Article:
Looks like it happened again.
An Airbus 320 passenger plane with 230 passengers aboard nearly collided with a drone. The drone was apparently close enough to the plane to cause serious damage if it did hit. The incident happened at 7,000 feet in the air, whereas recreational drones are only limited to 400 feet. This means that the drone and its owner intentionally flew outside its boundaries. The drone apparently got as close as 10 feet from the plane. A collision at that elevation would have been incredibly catastrophic for the people on board.
Luton Airport Incident:
The incident happened after the Airbus plane took off at the Luton Airport in England. The incident sparked a Category A classification within the air safety staff on site. This means that it was a top priority and posed serious risk for collision.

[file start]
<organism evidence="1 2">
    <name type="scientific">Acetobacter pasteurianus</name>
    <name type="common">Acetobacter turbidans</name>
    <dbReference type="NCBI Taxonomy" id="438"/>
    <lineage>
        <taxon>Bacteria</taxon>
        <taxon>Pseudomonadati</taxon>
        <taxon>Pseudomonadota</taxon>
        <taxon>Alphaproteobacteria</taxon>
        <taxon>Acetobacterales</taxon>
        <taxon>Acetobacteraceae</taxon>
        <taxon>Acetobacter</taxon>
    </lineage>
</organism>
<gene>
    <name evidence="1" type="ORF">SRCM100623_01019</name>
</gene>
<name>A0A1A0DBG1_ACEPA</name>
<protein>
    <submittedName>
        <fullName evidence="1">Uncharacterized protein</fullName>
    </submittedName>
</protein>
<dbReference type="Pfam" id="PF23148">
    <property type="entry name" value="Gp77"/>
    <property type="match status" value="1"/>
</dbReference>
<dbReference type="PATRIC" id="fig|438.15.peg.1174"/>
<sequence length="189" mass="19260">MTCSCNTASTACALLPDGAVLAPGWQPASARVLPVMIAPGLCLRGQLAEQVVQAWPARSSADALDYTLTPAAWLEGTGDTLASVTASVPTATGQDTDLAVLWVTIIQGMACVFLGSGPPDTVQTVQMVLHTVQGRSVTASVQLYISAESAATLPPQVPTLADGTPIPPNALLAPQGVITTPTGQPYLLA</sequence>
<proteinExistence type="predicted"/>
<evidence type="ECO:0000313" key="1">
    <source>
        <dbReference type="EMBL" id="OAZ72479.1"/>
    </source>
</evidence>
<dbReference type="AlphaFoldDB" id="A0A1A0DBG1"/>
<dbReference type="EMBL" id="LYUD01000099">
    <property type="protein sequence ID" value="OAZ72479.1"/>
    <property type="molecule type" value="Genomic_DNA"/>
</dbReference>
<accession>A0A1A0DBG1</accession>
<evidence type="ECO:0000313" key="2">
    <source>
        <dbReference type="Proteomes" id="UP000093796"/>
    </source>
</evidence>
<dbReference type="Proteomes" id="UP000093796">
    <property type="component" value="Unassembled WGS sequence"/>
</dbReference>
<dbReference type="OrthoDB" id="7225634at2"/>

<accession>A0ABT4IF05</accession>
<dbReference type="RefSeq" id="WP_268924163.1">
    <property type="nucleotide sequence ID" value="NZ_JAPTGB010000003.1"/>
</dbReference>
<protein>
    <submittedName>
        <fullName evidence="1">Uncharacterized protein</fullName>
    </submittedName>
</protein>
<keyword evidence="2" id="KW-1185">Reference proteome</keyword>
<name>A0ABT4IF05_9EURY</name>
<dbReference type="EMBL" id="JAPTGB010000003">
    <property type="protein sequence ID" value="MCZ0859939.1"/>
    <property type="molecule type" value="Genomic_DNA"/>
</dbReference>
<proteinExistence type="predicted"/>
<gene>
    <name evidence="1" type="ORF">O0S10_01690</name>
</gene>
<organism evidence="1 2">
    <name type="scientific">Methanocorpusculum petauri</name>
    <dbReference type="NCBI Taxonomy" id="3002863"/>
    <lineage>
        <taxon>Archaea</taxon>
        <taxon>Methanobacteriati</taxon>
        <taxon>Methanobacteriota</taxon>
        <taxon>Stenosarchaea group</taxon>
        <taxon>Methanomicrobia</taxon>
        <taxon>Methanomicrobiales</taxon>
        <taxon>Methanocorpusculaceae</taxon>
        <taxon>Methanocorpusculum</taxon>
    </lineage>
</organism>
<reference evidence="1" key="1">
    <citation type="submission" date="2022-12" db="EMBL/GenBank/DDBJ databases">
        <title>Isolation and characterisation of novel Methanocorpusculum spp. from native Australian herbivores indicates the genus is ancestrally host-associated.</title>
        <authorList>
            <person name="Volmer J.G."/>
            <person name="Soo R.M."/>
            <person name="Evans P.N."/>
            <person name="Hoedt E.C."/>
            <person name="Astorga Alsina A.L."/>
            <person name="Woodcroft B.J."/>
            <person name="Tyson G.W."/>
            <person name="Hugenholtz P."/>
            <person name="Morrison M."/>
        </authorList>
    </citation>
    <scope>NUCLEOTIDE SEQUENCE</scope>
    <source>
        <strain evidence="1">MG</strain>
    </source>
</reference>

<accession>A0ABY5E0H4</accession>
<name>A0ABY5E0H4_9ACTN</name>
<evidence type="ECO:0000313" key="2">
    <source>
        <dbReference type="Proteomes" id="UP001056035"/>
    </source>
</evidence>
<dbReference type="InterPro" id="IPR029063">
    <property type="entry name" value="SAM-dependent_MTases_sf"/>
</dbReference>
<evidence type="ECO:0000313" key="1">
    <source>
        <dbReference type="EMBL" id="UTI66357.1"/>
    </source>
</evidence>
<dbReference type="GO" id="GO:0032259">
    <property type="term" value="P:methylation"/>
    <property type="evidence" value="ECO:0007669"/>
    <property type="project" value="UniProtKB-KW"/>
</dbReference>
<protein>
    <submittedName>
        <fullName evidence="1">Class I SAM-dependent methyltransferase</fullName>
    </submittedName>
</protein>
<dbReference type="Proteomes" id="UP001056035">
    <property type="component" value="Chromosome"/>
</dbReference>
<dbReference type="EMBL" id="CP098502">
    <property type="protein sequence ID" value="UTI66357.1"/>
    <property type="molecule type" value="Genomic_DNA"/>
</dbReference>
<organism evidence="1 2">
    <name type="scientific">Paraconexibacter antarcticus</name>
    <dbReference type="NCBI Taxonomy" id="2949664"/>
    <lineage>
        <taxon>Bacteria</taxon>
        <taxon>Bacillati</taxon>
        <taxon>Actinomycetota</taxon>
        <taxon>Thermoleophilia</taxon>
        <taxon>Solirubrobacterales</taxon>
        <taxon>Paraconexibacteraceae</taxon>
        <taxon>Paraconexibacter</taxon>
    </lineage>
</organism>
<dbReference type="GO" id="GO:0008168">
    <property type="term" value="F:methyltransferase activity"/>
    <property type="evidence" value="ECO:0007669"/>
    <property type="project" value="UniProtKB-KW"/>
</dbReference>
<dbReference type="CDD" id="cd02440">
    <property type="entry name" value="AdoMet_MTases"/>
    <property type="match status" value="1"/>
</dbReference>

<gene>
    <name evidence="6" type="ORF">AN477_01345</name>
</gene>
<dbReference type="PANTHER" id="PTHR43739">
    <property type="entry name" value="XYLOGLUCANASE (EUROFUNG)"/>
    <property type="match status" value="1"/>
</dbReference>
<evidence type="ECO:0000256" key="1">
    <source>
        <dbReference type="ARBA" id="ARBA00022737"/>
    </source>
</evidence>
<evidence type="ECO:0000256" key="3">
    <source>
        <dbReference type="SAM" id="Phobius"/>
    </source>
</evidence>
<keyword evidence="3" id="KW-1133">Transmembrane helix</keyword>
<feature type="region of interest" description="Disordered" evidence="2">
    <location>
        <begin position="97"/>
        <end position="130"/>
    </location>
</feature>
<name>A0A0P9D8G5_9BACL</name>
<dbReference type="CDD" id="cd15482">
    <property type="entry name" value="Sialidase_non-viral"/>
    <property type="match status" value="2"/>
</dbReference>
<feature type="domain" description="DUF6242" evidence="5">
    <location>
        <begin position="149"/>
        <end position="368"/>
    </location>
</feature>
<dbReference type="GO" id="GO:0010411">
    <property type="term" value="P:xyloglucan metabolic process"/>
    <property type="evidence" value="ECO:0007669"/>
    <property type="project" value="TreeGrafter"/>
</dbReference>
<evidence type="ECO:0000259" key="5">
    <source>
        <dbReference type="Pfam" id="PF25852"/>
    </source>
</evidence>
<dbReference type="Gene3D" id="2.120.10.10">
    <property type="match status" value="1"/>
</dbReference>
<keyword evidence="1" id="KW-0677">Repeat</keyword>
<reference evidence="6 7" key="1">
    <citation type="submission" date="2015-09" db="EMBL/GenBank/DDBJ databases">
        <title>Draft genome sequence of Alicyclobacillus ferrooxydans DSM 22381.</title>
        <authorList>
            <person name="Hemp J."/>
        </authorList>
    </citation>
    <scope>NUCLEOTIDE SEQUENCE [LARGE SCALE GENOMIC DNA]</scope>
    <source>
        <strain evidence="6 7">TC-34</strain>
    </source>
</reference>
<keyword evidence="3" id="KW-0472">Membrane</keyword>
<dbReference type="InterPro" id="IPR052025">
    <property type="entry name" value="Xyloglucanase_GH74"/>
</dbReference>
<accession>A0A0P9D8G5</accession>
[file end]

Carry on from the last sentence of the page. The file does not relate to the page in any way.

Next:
The drone and its user broke several laws in this incident. One, as mentioned above, recreational drones can only go up to 400 feet. Another is that drones cannot fly within the bounds of an airport. This rule also includes areas with high air traffic, as well as emergency situations which require aerial coverage. Putting a drone inside these airspaces would create risk on incoming aircrafts. This would create a conundrum; either they risk coming in or they have to wait until the drone leaves the area.
This would take time to process, and delays occur. Usually, airports with these kinds of incidents hold out on newer planes taking off. They also redirect traffic, sending landing planes to other nearby airports.
By the time the plane spotted the drone, it was already too late to maneuver out of the way. That is the case for most of these near-misses. Drones, being small and are usually white in color, are incredibly hard to spot while on the air. This means that unless they see it at a safe distance, they can only hope that the drone misses the plane.
With increasing number of incidences on airports worldwide, we may yet to hear the last of this.